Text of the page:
equal right of all citizens to the opportunity to obtain employment regardless of their regardless of their gender, age, race, country of religion, or disabilities equal employment opportunity
activities that managers engage in to develop a pool of qualified candidates for open positions. recruitment
the process that managers use to determine the relative qualifications of job applicants and their potential for performing well in a particular job selection
activities that mangers engage in to forecast their current and future needs for human resources human resource planning
to use outside suppliers and manufacturers to produce good and services outsource
identifying the tasks, duties, and responsibilites that makeup a job and the knowledge, skills, and abilities needed to perform the job job analysis
job change that entails no major changes in responsibility or authority levels lateral move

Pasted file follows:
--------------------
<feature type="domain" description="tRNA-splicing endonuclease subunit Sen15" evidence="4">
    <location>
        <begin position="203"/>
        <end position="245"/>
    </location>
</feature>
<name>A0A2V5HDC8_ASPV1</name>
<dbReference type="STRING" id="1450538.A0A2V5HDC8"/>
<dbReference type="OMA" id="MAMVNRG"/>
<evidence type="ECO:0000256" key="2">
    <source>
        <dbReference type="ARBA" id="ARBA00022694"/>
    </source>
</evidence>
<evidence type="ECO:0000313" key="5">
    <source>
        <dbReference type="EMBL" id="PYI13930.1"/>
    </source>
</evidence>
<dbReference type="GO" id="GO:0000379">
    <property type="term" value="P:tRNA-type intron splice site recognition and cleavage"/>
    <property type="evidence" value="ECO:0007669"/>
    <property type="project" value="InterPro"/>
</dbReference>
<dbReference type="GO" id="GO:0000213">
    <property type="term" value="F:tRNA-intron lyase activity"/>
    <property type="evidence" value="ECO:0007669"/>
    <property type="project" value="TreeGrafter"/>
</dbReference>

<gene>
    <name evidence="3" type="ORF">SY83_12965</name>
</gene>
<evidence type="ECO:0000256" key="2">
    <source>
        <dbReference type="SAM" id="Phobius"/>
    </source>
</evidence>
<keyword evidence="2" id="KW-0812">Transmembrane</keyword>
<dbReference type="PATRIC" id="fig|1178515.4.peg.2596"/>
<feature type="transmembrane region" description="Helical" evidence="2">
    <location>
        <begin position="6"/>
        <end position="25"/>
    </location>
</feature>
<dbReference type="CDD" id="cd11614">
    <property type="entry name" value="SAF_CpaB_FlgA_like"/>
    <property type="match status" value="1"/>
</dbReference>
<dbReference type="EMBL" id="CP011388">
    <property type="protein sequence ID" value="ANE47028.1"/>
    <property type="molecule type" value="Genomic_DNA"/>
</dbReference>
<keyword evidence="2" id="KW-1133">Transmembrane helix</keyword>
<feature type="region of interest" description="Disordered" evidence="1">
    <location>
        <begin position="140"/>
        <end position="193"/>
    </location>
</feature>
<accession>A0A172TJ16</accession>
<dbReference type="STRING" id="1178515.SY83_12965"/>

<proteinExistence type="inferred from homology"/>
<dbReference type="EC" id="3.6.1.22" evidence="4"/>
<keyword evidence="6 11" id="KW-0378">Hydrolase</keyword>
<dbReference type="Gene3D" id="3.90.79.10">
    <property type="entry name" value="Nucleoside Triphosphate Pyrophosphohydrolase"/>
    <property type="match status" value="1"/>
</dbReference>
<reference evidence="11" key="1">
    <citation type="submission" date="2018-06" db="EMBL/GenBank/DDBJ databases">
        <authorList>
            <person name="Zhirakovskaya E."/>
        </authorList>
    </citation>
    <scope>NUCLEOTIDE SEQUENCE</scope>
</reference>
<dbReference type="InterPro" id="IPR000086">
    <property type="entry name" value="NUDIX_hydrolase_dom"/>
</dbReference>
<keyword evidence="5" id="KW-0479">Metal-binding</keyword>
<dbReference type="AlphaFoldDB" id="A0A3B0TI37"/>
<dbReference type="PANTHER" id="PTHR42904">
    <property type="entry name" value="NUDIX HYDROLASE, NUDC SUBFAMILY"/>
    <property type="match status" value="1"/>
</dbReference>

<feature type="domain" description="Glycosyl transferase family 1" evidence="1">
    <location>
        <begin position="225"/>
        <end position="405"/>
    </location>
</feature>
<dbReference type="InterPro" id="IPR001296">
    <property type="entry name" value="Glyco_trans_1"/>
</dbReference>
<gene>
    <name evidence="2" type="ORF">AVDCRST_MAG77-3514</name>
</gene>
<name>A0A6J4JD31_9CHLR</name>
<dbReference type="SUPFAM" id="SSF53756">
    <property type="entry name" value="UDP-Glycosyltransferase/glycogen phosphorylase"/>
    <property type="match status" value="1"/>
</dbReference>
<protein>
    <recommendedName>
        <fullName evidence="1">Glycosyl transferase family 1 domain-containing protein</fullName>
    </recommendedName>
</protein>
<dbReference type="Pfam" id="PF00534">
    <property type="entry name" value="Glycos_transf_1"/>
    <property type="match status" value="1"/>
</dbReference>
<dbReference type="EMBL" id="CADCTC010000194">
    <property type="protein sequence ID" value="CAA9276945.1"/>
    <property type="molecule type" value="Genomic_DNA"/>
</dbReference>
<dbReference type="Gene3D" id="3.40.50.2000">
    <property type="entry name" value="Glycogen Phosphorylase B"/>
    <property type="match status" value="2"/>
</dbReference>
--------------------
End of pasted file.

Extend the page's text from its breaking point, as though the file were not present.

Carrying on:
honest assessment of the advantages and disadvantages of a job and organization realistic job preview (RJP)
degree to which a tool or test measures the same thing each time it is used reliability
degree to which a tool or test measures what it purports to measure validity
teaching organizational members how to perform their current jobs and helping them acquire the knowledge and skills they need to be effective performers training
building the knowledge and skills of organizational members so that they are prepared to take on new responsibilities and challenges development